# absolute values

• Jul 18th 2007, 06:31 PM
bonapartist
absolute values
I put off this far too long and am now finding myself struggling on a number of problems. I'd appreciate any help anyone could give, and for the love of god, spell it out, show your work, as if you were trying to explain to someone with a very, very poor understanding of the subject. In fact, that's what you're doing.

3. An appliance store is having a sale on small TV's and stereos. One day a salesperson sells 3 of the TVs and 4 stereos for 2530$The next day the salesperson sells 4 of the same TV's and 3 of the same stereos for 2510$. What are the prices of a TV and a stereo?

11. Find the solution to the equation
{3x+1} = -2

9.Solve each absolute value inquailty and graph the solution the {}'s represent absoulte value bars

A) {2x+3} < 15

B) {2x+5} - 7 > -6

C) {2x-3} + 4 < -10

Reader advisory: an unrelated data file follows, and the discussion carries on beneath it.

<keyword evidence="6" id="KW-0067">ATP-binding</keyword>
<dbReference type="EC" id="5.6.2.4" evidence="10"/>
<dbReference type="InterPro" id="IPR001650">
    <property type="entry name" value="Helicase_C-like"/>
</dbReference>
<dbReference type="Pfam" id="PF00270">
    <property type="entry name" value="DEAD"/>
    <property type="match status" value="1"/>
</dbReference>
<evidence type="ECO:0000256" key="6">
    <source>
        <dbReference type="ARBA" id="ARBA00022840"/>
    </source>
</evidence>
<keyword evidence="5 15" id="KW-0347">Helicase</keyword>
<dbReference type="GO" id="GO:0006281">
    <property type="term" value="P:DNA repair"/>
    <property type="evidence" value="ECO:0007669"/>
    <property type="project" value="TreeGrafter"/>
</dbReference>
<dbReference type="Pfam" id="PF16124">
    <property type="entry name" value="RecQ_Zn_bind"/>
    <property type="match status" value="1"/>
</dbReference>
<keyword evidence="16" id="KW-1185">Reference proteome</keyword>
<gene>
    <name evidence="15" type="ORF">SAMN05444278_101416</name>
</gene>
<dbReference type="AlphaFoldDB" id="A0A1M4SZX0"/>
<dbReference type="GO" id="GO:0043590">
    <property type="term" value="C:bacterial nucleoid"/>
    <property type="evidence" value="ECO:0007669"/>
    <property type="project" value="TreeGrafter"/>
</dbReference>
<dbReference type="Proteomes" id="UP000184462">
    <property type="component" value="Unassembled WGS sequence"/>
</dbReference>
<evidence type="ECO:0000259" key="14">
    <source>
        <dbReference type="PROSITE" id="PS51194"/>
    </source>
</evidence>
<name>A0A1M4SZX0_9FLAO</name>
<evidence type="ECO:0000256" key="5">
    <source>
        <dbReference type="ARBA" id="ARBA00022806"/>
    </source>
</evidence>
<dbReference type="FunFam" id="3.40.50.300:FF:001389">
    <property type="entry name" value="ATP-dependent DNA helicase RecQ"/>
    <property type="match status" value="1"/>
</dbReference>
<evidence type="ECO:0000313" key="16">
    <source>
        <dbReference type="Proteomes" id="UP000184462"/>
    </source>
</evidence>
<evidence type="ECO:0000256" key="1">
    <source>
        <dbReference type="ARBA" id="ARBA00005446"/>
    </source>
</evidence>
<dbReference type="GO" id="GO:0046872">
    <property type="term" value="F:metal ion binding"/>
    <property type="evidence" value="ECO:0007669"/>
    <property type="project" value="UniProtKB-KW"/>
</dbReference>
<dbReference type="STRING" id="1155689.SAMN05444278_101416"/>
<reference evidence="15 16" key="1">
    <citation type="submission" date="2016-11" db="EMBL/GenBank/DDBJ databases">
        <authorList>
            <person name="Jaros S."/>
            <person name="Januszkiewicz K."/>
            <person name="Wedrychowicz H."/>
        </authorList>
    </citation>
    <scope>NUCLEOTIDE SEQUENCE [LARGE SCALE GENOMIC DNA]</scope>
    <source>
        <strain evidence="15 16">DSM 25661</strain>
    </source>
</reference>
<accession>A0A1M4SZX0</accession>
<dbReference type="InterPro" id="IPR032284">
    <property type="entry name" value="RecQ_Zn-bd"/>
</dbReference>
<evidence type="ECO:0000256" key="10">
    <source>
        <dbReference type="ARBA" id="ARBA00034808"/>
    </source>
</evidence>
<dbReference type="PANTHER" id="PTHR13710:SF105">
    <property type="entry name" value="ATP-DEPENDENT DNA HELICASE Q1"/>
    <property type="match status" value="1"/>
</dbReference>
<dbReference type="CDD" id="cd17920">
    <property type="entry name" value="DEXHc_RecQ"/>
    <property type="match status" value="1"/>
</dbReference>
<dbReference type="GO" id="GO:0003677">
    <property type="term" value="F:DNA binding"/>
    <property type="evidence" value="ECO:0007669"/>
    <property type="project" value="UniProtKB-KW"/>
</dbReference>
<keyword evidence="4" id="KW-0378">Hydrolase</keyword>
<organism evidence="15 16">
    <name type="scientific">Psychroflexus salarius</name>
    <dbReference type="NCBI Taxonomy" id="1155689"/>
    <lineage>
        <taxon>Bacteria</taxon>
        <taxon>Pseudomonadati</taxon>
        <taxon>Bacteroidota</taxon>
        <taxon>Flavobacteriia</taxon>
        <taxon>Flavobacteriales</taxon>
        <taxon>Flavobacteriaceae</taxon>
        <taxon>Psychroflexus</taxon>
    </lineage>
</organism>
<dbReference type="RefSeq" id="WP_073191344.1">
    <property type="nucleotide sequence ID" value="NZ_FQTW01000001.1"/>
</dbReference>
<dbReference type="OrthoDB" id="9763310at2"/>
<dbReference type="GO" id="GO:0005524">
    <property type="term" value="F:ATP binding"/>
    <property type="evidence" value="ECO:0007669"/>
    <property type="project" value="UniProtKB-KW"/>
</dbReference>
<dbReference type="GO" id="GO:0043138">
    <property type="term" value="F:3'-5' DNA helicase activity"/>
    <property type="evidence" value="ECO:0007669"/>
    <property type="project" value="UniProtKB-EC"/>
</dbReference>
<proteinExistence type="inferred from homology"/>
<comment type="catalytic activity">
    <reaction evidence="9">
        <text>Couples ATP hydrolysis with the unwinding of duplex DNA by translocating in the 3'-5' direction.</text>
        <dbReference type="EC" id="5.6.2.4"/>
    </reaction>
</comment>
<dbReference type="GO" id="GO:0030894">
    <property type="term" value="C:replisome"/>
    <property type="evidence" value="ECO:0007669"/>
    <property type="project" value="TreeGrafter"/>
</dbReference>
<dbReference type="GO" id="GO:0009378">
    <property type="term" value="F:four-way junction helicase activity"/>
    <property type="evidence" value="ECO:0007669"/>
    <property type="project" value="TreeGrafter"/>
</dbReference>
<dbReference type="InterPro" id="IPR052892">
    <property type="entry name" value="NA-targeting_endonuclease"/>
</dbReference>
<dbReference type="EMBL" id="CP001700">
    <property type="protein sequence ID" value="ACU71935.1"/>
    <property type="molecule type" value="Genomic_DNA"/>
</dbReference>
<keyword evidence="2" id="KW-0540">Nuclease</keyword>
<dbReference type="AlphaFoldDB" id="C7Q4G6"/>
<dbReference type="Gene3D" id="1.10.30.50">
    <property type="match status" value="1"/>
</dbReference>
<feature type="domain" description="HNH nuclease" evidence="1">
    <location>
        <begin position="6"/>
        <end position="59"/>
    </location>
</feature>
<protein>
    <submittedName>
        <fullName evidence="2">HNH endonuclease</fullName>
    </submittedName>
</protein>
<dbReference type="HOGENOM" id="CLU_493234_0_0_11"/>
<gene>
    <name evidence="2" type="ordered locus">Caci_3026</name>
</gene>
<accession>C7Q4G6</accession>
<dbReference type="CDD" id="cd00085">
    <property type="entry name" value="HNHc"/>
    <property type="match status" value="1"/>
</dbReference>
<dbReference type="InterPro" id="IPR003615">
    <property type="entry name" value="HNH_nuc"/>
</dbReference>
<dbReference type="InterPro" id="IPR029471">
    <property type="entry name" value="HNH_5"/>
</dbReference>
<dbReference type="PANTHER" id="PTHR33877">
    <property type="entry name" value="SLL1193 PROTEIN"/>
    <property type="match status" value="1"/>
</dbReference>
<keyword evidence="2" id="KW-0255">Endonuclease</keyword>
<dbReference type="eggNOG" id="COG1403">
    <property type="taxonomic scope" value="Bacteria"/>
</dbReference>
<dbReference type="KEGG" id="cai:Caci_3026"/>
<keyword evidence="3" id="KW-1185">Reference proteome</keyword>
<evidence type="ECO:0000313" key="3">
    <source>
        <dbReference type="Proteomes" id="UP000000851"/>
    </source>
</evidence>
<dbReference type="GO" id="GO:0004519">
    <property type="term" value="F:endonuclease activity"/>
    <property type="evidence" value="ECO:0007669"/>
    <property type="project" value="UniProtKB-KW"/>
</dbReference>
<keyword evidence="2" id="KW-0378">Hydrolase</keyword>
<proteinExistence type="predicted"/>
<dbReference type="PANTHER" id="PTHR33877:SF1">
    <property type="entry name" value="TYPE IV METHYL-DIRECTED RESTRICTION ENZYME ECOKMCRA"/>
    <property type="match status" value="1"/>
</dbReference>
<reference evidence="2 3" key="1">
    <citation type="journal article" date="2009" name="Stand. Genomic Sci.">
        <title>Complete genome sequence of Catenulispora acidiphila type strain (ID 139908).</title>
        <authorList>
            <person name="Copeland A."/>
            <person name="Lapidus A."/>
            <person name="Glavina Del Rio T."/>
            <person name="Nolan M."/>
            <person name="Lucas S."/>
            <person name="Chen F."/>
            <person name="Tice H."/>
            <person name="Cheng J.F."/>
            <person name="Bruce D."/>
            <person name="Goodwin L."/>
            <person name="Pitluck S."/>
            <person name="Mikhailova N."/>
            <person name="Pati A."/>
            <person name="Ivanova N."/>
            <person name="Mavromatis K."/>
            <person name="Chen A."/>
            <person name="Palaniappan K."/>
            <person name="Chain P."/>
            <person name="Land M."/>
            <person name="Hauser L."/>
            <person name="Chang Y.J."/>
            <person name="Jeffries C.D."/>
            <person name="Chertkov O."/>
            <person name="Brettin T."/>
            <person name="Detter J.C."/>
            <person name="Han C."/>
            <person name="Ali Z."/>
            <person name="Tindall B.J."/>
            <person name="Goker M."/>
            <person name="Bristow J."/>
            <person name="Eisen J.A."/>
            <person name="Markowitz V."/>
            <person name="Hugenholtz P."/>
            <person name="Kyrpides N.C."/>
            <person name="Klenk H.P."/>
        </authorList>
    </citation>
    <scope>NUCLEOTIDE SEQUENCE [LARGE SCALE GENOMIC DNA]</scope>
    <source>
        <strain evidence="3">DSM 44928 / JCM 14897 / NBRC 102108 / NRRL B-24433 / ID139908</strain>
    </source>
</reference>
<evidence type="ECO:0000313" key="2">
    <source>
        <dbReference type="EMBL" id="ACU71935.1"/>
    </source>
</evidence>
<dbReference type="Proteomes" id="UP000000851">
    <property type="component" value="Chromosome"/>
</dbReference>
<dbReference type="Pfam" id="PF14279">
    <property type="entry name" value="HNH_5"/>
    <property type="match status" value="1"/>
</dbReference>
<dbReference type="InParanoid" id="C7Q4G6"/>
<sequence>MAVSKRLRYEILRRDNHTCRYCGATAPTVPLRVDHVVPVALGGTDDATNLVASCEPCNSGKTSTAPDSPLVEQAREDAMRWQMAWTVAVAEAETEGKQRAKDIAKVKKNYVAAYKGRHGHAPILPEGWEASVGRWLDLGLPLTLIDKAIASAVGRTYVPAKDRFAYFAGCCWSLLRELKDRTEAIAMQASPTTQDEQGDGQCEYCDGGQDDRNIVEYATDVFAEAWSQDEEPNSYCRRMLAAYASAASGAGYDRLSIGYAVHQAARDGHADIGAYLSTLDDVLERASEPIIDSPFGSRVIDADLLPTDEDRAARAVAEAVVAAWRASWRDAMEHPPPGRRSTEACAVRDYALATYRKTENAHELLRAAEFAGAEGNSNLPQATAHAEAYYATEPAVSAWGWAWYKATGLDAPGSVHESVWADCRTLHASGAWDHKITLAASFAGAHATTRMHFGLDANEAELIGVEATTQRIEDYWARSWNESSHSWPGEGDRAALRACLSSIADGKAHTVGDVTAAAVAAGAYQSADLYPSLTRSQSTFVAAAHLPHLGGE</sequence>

10. Graph each linear inequality in a rectangular coordinate system

A) 3x - 4y > 12

B)
2x - y < 4
X + Y > 5

Thanks for your help guys - it probably means more than you realize.
• Jul 18th 2007, 07:03 PM
ThePerfectHacker
Quote:

Originally Posted by bonapartist
Y + X = 4
3x + 3y = -6 ......... in this one, it seems impossible to me to eliminate one of the variables without taking the other, so what am I supposed to do?

Multiply the first equation by 3 to get,
3x+3y=12
3x+3y=-6

Which is impossible
• Jul 18th 2007, 07:07 PM
bonapartist
Quote:

Originally Posted by ThePerfectHacker
Multiply the first equation by 3 to get,
3x+3y=12
3x+3y=-6

Which is impossible

Should I write "impossible"? "incosistent"?
• Jul 18th 2007, 07:09 PM
Jhevon
Quote:

Originally Posted by bonapartist
Should I write "impossible"? "incosistent"?

no. write "no solution: parallel lines" since that's what you have here, parallel lines. i hope you see why
• Jul 18th 2007, 07:22 PM
Soroban
Hello, bonapartist!

Here's some help . . .

Quote:

2. Solve the system by substitution

. . $\Large\begin{array}{cccc}\frac{x}{8} + \frac{3y}{4} & = & \frac{19}{4} & [1] \\ \text{-}\frac{x}{2} + \frac{3y}{4} & = & \frac{1}{2} & [2]\end{array}$

First, get rid of the fractions.

. . $\begin{array}{ccccc}\text{Multiply [1] by 8:} & x + 6y & = & 38 & [3] \\ \text{Multiply [2] by 4:} & \text{-}2x + 3y & = & 2 & [4]\end{array}$

Solve [3] for $x\!:\;\;x \:=\:38-6y$

Substitute into [4]: . $\text{-}2(38-6y) + 3y \:=\:2\quad\Rightarrow\quad\text{-}76 + 12y + 3y \:=\:2$